As a follow up, I wanted to address a few follow-up matters that can be helpful in digging deeper into this foundational truth about God.
Is there a Hierarchy in the Trinity?
After church yesterday, I had a good conversation with a couple of people who asked about this. It is a great question, and is one of consistent debate in the Christian community right now. In the debate, here are the two views:
Position 1: Within the Trinity, there is authority and submission. The Father initiates, the Son and Spirit respond. The authority does not mean inequality, but this dynamic has eternally been true.
Position 2: The Son took a submissive role during his time on earth, but this is not a dynamic in the eternal relationship of the Triune God.
The debate here is not a debate over Christian orthodoxy, but I don't think it is a throw-away debate either.
For some, the term hierarchy means that one is better than the other. In the Trinity, the Father is not better or more divine than the Son. But there is distinction. The Father is distinctly the Father, and the Son is distinctly the Son, and the Spirit is distinctly the Spirit. There is equality and yet distinction.
Is it possible that this is not an eternal distinction, but only a temporary one? It is possible, but it seems like a really hard sell to me. All indications point to the idea that this authority-submission dynamic predates the incarnation. And if God is going to present himself to us in a certain way, it seems like that is how he intends for us to understand him.
Also, if we decide that there can't possibly be authority in the Trinity, then do we believe that we can have authority and equality in relationships here on earth? Further than this, the New Testament talks about certain people having positions of authority on the New Earth.
Authority is not evil. Abuse of authority certainly is. But we should have no reason to reject the biblical presentation of authority and submission in the Triune God.
Is "The Shack" a Good Presentation of the Trinity?
I have had several people talk to me about William P. Young's book The Shack, which was published in 2007. Many of you have read it, and many probably have not. Here are some comments.
On the positive side, I think the book really dives into the love relationship of the Triune God. There are some beautiful statements about God's relationality, and some beautiful images of grief and loss and forgiveness and healing.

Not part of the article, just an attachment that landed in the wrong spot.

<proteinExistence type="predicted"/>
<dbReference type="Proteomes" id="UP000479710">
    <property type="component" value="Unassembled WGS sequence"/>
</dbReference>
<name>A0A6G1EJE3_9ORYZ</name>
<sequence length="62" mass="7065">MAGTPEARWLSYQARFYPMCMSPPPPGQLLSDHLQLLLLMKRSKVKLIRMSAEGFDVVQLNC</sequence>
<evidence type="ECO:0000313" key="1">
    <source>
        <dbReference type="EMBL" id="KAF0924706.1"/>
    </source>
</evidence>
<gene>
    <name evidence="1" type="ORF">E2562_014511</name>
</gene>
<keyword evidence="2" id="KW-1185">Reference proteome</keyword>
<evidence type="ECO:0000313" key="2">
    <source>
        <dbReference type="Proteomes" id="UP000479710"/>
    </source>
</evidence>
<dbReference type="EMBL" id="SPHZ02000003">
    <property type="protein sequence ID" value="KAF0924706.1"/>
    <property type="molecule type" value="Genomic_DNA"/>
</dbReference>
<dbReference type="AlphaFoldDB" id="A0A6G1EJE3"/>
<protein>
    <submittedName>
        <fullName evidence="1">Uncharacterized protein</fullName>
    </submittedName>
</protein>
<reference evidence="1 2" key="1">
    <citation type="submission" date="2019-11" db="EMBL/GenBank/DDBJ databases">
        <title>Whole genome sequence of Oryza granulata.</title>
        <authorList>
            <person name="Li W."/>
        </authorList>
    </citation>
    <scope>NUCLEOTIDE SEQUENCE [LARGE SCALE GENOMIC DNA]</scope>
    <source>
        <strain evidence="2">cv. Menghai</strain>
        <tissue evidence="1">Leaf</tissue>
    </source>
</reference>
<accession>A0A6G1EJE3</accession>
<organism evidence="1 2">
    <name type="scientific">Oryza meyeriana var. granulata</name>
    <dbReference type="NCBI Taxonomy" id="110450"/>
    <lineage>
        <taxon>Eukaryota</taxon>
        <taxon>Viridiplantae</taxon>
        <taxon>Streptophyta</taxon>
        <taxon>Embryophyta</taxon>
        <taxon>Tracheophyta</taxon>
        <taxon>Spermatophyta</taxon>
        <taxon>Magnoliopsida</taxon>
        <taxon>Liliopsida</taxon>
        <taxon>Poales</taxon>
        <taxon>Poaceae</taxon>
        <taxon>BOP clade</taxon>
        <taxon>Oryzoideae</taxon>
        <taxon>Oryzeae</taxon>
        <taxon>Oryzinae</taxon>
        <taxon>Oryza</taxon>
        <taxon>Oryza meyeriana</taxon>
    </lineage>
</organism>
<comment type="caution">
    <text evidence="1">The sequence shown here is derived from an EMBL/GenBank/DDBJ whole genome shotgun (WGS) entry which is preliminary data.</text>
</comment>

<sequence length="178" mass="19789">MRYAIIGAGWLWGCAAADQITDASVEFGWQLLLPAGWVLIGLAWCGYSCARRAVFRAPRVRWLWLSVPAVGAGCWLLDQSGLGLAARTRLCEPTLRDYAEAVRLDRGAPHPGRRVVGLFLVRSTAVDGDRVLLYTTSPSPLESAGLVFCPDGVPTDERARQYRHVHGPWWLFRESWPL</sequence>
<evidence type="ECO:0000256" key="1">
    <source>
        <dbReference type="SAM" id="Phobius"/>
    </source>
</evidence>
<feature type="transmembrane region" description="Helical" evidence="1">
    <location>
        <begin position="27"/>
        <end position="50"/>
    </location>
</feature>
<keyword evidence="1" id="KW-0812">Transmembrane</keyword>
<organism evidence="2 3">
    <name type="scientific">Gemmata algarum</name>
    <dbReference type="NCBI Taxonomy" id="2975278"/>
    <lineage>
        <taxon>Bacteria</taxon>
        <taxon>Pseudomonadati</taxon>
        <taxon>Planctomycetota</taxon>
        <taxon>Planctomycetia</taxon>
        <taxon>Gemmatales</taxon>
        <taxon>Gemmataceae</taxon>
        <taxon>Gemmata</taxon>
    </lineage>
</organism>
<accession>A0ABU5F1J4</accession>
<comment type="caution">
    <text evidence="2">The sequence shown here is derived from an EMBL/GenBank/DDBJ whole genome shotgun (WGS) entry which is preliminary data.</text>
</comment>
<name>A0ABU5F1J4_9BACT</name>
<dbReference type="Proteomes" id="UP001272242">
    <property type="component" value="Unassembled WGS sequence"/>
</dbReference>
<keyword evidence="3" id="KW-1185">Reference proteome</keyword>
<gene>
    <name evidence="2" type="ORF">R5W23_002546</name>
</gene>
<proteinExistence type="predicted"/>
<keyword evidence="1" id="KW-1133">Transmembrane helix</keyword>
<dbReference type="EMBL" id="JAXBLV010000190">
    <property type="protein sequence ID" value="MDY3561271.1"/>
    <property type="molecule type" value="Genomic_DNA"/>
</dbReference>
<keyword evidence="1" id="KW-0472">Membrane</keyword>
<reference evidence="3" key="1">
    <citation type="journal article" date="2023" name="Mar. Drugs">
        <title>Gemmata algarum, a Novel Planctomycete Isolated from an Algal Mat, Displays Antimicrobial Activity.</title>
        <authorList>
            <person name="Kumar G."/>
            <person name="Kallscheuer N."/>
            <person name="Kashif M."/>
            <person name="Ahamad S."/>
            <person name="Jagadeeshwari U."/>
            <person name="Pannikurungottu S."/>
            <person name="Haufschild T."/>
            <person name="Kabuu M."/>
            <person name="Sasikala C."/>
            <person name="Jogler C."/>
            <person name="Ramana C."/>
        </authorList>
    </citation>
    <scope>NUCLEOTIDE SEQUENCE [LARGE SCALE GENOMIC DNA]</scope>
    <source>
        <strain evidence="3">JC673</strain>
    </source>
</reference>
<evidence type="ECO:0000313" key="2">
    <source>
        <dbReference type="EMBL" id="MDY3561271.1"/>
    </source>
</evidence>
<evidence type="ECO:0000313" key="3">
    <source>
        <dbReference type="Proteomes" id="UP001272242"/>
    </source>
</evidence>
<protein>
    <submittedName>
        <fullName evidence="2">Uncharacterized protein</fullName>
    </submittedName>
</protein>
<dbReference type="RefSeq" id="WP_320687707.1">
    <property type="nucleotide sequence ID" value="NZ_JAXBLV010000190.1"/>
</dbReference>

On the negative side, there is a lot in the book that misses the mark. Most significantly, Young's view of God's love does not seem to have room for judgment. He says that God never punishes sin, but sin is its own punishment. While sin tends to carry with it its own consequences, it is flatly wrong to say that God never judges sin. You have to ignore significant stretches of the Bible to draw this conclusion.
Young also makes statements that tend to lean toward universalism (the teaching that all people will ultimately be saved). The book does not teach universalism overtly. At the same time, I lived in the same town as William P. Young when the book hit the bestseller lists. From a number of personal conversations with those who know him and run in his circles, there are major universalist tendencies. This is a concern.
On top of this, Young also allows no room for the above point about equality and authority. He flatly rejects the idea of a "chain of command" in the Trinity. Now, the bond of the Triune God is not a flow chart; it is the bond of love. But Young seems to think that love necessitates the elimination of authority. This is not biblical.
There are many beautiful things in this book. If my review seems mostly negative, this is for 3 reasons:
1. The positive things in the book are things that you can get without reading it.
2. The false teachings in the book can be really harmful, and they feed right into the cultural mainstream. We need to be warned.
3. When the book first came out, I really underplayed the negative elements and I personally witnessed friends buy into the book at its core. After this, I saw their understanding of God, Scripture, and heaven and hell go in directions that I believer are unbiblical.
So, there you go. All books should be read with discernment. I biblically discerning person could probably read the book, sift through the wrong things in it, and enjoy it a lot. That said, I personally choose not to recommend the book to people because of the potentially harmful elements.
What are some good resources for diving deeper into the Trinity?
Here are 3 recommendations:
1. Experiencing the Trinity by Darrell Johnson. This is a short book. If you are a reader, you could consume it in one or two sittings. It is a great book if you are looking to get your feet wet. It will also help to expose you to other helpful resources.
2. The Holy Trinity in Scripture, History, Theology, and Worship by Robert Letham. This has been the single most helpful resource to me. It is a thick book, but it walks through all the major theologians who have contributed to our understanding on the Trinity. It is a faith-building, worship-inspiring, wonderful book.
3. Wayne Grudem's podcasts on the Trinity. Wayne Grudem wrote a huge Systematic Theology book, and he has taught through it at the church he attends. He did four messages on the Trinity, and they are available for free. Just go to the iTunes store and search "Wayne Grudem." You will find his podcast for Systematic Theology. The Trinity messages are 18-21 on the list. Four great downloads!
If you have follow-up thoughts of questions, feel free to comment or hit me up on facebook.